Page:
Check out Derek Carr’s 2020 Projection on PlayerProfiler’s “World Famous” Draft Kit:
Clearly fantasy gamers like pieces of these offenses. The QBs, on the other hand, are total afterthoughts. While these players don’t have league-winning upside, they make for solid floor plays, especially in superflex and 2QB leagues.
Baker Mayfield is on a team loaded with weapons. Through six rounds of twelve-team leagues, three Browns players will be off the board: Nick Chubb in the early second, Odell Beckham in the late third, and Jarvis Landry in the late sixth. This is clearly an offense expected to score points, yet Maryfield goes as a mid QB2 in the 12th round? If these WRs will score enough fantasy points to be picked as starters on fantasy teams, we should expect the QB to benefit as well.
Mayfield has not had the strongest start to his career, but do not lose sight of the fact that this was one of the best QB prospects of all time. He put up a 92.6 (97th-percentile) College QBR with an 11.5 (98th-percentile) Yards per Attempt mark and an 18.4 (100th-percentile) Breakout Age. The pieces haven’t come together yet in Cleveland, but this may be the year they do given the weapons at Mayfield’s disposal. This looks like a situation for a top 10 QB.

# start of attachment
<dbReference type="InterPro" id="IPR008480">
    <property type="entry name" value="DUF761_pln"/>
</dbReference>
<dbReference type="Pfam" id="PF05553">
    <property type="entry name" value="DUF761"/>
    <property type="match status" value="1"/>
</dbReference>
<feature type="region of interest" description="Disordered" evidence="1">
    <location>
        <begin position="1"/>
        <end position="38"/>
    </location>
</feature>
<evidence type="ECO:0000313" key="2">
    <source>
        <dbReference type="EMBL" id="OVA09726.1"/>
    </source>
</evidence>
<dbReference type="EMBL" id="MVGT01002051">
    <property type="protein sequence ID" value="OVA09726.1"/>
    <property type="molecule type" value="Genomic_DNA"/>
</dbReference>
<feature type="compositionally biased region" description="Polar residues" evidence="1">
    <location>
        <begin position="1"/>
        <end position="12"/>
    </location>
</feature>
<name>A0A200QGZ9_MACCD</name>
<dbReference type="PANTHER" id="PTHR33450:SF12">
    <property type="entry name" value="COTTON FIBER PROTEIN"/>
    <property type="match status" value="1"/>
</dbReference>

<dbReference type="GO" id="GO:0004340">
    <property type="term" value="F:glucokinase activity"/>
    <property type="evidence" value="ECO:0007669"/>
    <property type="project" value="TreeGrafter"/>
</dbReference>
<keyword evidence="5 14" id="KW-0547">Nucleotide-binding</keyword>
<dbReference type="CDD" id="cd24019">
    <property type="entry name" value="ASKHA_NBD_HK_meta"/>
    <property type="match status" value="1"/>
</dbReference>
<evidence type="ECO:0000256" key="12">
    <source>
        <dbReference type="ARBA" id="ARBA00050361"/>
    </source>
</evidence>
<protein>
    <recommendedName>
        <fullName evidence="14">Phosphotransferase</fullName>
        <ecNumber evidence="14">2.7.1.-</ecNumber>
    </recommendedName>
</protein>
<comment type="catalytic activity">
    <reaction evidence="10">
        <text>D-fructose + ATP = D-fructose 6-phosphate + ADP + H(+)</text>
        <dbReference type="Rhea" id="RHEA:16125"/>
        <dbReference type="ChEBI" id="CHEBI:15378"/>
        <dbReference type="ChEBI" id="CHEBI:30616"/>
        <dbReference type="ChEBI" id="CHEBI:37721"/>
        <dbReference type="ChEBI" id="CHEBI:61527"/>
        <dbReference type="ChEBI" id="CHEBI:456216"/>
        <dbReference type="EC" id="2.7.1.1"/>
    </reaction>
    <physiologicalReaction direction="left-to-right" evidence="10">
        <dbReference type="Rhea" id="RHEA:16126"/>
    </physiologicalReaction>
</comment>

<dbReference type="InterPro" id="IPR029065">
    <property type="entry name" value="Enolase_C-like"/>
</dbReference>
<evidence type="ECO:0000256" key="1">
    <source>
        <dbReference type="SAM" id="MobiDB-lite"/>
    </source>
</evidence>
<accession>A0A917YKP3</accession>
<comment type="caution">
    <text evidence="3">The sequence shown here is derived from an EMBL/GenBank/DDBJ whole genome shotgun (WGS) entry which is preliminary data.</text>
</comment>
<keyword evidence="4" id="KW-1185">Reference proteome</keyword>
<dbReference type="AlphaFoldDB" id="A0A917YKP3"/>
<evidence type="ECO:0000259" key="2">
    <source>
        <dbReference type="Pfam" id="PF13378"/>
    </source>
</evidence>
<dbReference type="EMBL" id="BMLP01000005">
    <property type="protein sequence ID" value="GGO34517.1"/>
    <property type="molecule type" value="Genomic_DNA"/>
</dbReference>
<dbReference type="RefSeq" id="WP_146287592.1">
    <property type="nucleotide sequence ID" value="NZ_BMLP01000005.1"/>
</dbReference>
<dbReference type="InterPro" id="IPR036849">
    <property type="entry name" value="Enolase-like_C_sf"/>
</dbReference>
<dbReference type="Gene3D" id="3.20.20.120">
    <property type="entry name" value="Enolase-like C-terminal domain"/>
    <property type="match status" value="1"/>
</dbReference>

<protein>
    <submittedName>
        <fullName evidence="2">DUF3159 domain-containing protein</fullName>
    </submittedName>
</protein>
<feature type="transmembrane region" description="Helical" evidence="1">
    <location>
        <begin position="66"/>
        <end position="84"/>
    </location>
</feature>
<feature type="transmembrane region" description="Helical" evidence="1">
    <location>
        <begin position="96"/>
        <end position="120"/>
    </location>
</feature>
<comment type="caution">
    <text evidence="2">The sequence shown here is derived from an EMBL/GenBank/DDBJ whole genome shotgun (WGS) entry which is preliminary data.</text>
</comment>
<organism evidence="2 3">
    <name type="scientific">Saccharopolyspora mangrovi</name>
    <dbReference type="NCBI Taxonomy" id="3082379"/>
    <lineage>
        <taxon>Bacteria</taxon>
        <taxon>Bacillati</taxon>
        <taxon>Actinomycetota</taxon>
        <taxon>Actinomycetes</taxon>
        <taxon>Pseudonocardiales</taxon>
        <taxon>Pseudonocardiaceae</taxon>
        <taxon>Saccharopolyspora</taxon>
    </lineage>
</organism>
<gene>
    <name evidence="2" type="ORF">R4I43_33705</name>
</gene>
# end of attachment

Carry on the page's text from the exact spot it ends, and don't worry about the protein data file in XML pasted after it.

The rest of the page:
Let’s not let our dynasty evaluations of Josh Allen get in the way of appreciating the fantasy points he will score this year.
Allen finished No. 2 among QBs last year with 109 rush attempts. He led the league with nine rushing touchdowns. He has Stefon Diggs being drafted in the sixth round (ADP: 64.6) and Devin Singletary in the fourth round (ADP: 42.7). This is an offense expected to put up points, and for at least this season, Allen will lead the way.
Carson Wentz looks similar to Jimmy Garoppolo in the eyes of the model. They both have early-round TEs paired with two mid-round WRs and solid rushing production. Wentz also has a first-round RB, further bolstering the notion that this is an offense projected to be productive. These are profiles of top 5 QBs in fantasy football.
The Wentz-Zach Ertz connection is well-established. The TE finished second in the league last year in targets and fourth in receiving yards. It will be interesting to watch the development of the budding Wentz-Miles Sanders relationship. Sanders was a solid receiving back in college, evidenced by his 8.4-percent (63rd-percentile) College Target Share. Last year, he finished with 509 (No. 7) receiving yards. In a full time bellcow role, he can finish top three this year, benefiting both he and Wentz from a fantasy perspective.
QBs absolutely have intrinsic value. They are not purely the sum of their teammates, but they are all interdependent. A QB with no weapons will struggle to score fantasy points. The model grades Daniel Jones and Deshaun Watson poorly, for example. While it’s possible to overcome and transcend the pieces around you, it’s easier as a QB when you have playmakers to lift up the entire offense, creating more chances for high-leverage fantasy point-scoring opportunities. This article highlighted several QBs who seem to be better situated to score fantasy points than drafters may realize. Here is the full list of top ten QB Values.
Full code can be found here.